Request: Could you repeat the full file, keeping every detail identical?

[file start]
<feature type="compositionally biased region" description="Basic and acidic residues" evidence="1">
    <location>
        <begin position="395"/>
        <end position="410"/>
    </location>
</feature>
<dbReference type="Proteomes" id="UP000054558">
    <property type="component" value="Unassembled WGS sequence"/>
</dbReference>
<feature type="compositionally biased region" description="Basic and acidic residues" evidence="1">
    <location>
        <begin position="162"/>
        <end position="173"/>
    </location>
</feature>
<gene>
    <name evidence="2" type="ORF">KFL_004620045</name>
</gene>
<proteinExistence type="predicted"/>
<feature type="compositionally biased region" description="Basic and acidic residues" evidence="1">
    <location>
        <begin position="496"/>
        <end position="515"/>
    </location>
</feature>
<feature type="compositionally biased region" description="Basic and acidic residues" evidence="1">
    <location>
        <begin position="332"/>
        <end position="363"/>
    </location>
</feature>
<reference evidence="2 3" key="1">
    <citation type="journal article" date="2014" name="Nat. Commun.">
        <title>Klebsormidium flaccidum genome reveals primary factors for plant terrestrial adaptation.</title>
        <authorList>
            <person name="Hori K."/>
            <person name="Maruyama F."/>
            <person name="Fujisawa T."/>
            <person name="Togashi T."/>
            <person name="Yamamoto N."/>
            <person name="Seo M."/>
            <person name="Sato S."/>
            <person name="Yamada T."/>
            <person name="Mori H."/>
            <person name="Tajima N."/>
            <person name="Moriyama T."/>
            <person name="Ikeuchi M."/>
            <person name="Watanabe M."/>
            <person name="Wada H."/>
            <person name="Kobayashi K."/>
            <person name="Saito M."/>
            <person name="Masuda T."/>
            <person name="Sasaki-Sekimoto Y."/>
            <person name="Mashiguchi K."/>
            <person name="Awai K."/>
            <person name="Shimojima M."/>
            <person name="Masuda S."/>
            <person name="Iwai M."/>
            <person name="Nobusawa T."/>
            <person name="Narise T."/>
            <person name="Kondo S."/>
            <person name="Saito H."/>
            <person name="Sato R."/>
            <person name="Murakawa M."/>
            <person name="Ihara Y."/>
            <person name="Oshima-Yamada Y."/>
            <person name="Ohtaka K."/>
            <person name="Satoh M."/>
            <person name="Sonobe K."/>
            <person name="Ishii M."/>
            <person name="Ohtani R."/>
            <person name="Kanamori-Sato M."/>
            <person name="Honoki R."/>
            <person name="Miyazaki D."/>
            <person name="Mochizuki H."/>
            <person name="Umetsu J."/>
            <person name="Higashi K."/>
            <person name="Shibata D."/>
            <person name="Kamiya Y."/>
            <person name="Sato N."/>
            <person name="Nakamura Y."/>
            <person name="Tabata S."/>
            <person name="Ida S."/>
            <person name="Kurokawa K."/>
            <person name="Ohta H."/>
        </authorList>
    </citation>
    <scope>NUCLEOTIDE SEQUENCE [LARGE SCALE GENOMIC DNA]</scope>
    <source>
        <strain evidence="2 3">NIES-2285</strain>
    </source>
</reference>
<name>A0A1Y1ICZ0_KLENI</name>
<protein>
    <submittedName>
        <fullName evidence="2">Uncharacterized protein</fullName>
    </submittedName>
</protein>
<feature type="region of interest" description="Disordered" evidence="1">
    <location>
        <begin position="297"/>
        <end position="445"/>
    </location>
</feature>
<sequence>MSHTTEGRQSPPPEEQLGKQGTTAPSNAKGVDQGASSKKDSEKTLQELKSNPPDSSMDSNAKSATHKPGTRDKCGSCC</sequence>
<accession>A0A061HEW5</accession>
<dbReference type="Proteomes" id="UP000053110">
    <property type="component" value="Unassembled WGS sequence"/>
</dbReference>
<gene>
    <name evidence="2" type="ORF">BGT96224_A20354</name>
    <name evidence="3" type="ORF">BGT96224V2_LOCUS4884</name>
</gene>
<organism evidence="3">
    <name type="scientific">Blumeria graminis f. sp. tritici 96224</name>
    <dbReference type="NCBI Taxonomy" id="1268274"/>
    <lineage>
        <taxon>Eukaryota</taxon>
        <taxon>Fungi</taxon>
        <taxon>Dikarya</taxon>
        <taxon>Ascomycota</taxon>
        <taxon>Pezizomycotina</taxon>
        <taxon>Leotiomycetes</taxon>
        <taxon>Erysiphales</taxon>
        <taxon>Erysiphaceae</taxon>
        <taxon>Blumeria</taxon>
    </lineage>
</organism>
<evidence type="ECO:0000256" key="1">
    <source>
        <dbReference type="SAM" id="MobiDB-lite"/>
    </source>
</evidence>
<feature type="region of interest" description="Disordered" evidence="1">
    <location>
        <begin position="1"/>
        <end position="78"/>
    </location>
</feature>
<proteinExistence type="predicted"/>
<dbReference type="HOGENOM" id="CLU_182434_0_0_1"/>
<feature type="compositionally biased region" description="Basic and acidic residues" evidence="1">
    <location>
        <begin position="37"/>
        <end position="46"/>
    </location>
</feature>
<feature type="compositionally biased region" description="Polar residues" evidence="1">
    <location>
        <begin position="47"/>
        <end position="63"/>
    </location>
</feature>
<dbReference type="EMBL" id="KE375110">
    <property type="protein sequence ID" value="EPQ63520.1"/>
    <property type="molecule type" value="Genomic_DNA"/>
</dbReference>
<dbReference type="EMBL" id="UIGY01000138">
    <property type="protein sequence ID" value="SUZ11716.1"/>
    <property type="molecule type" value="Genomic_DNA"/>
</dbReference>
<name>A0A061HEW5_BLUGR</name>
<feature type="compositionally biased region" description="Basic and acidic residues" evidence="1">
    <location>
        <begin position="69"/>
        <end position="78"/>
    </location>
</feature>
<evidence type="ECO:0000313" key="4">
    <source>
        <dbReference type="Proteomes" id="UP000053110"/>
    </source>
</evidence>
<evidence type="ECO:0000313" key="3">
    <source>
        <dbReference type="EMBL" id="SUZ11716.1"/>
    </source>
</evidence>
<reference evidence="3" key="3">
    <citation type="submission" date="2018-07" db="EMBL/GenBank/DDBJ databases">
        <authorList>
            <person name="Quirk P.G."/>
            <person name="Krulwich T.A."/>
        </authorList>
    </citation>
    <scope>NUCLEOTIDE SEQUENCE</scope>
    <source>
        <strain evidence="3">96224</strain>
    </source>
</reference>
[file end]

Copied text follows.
<feature type="compositionally biased region" description="Basic and acidic residues" evidence="1">
    <location>
        <begin position="395"/>
        <end position="410"/>
    </location>
</feature>
<dbReference type="Proteomes" id="UP000054558">
    <property type="component" value="Unassembled WGS sequence"/>
</dbReference>
<feature type="compositionally biased region" description="Basic and acidic residues" evidence="1">
    <location>
        <begin position="162"/>
        <end position="173"/>
    </location>
</feature>
<gene>
    <name evidence="2" type="ORF">KFL_004620045</name>
</gene>
<proteinExistence type="predicted"/>
<feature type="compositionally biased region" description="Basic and acidic residues" evidence="1">
    <location>
        <begin position="496"/>
        <end position="515"/>
    </location>
</feature>
<feature type="compositionally biased region" description="Basic and acidic residues" evidence="1">
    <location>
        <begin position="332"/>
        <end position="363"/>
    </location>
</feature>
<reference evidence="2 3" key="1">
    <citation type="journal article" date="2014" name="Nat. Commun.">
        <title>Klebsormidium flaccidum genome reveals primary factors for plant terrestrial adaptation.</title>
        <authorList>
            <person name="Hori K."/>
            <person name="Maruyama F."/>
            <person name="Fujisawa T."/>
            <person name="Togashi T."/>
            <person name="Yamamoto N."/>
            <person name="Seo M."/>
            <person name="Sato S."/>
            <person name="Yamada T."/>
            <person name="Mori H."/>
            <person name="Tajima N."/>
            <person name="Moriyama T."/>
            <person name="Ikeuchi M."/>
            <person name="Watanabe M."/>
            <person name="Wada H."/>
            <person name="Kobayashi K."/>
            <person name="Saito M."/>
            <person name="Masuda T."/>
            <person name="Sasaki-Sekimoto Y."/>
            <person name="Mashiguchi K."/>
            <person name="Awai K."/>
            <person name="Shimojima M."/>
            <person name="Masuda S."/>
            <person name="Iwai M."/>
            <person name="Nobusawa T."/>
            <person name="Narise T."/>
            <person name="Kondo S."/>
            <person name="Saito H."/>
            <person name="Sato R."/>
            <person name="Murakawa M."/>
            <person name="Ihara Y."/>
            <person name="Oshima-Yamada Y."/>
            <person name="Ohtaka K."/>
            <person name="Satoh M."/>
            <person name="Sonobe K."/>
            <person name="Ishii M."/>
            <person name="Ohtani R."/>
            <person name="Kanamori-Sato M."/>
            <person name="Honoki R."/>
            <person name="Miyazaki D."/>
            <person name="Mochizuki H."/>
            <person name="Umetsu J."/>
            <person name="Higashi K."/>
            <person name="Shibata D."/>
            <person name="Kamiya Y."/>
            <person name="Sato N."/>
            <person name="Nakamura Y."/>
            <person name="Tabata S."/>
            <person name="Ida S."/>
            <person name="Kurokawa K."/>
            <person name="Ohta H."/>
        </authorList>
    </citation>
    <scope>NUCLEOTIDE SEQUENCE [LARGE SCALE GENOMIC DNA]</scope>
    <source>
        <strain evidence="2 3">NIES-2285</strain>
    </source>
</reference>
<name>A0A1Y1ICZ0_KLENI</name>
<protein>
    <submittedName>
        <fullName evidence="2">Uncharacterized protein</fullName>
    </submittedName>
</protein>
<feature type="region of interest" description="Disordered" evidence="1">
    <location>
        <begin position="297"/>
        <end position="445"/>
    </location>
</feature>
<sequence>MSHTTEGRQSPPPEEQLGKQGTTAPSNAKGVDQGASSKKDSEKTLQELKSNPPDSSMDSNAKSATHKPGTRDKCGSCC</sequence>
<accession>A0A061HEW5</accession>
<dbReference type="Proteomes" id="UP000053110">
    <property type="component" value="Unassembled WGS sequence"/>
</dbReference>
<gene>
    <name evidence="2" type="ORF">BGT96224_A20354</name>
    <name evidence="3" type="ORF">BGT96224V2_LOCUS4884</name>
</gene>
<organism evidence="3">
    <name type="scientific">Blumeria graminis f. sp. tritici 96224</name>
    <dbReference type="NCBI Taxonomy" id="1268274"/>
    <lineage>
        <taxon>Eukaryota</taxon>
        <taxon>Fungi</taxon>
        <taxon>Dikarya</taxon>
        <taxon>Ascomycota</taxon>
        <taxon>Pezizomycotina</taxon>
        <taxon>Leotiomycetes</taxon>
        <taxon>Erysiphales</taxon>
        <taxon>Erysiphaceae</taxon>
        <taxon>Blumeria</taxon>
    </lineage>
</organism>
<evidence type="ECO:0000256" key="1">
    <source>
        <dbReference type="SAM" id="MobiDB-lite"/>
    </source>
</evidence>
<feature type="region of interest" description="Disordered" evidence="1">
    <location>
        <begin position="1"/>
        <end position="78"/>
    </location>
</feature>
<proteinExistence type="predicted"/>
<dbReference type="HOGENOM" id="CLU_182434_0_0_1"/>
<feature type="compositionally biased region" description="Basic and acidic residues" evidence="1">
    <location>
        <begin position="37"/>
        <end position="46"/>
    </location>
</feature>
<feature type="compositionally biased region" description="Polar residues" evidence="1">
    <location>
        <begin position="47"/>
        <end position="63"/>
    </location>
</feature>
<dbReference type="EMBL" id="KE375110">
    <property type="protein sequence ID" value="EPQ63520.1"/>
    <property type="molecule type" value="Genomic_DNA"/>
</dbReference>
<dbReference type="EMBL" id="UIGY01000138">
    <property type="protein sequence ID" value="SUZ11716.1"/>
    <property type="molecule type" value="Genomic_DNA"/>
</dbReference>
<name>A0A061HEW5_BLUGR</name>
<feature type="compositionally biased region" description="Basic and acidic residues" evidence="1">
    <location>
        <begin position="69"/>
        <end position="78"/>
    </location>
</feature>
<evidence type="ECO:0000313" key="4">
    <source>
        <dbReference type="Proteomes" id="UP000053110"/>
    </source>
</evidence>
<evidence type="ECO:0000313" key="3">
    <source>
        <dbReference type="EMBL" id="SUZ11716.1"/>
    </source>
</evidence>
<reference evidence="3" key="3">
    <citation type="submission" date="2018-07" db="EMBL/GenBank/DDBJ databases">
        <authorList>
            <person name="Quirk P.G."/>
            <person name="Krulwich T.A."/>
        </authorList>
    </citation>
    <scope>NUCLEOTIDE SEQUENCE</scope>
    <source>
        <strain evidence="3">96224</strain>
    </source>
</reference>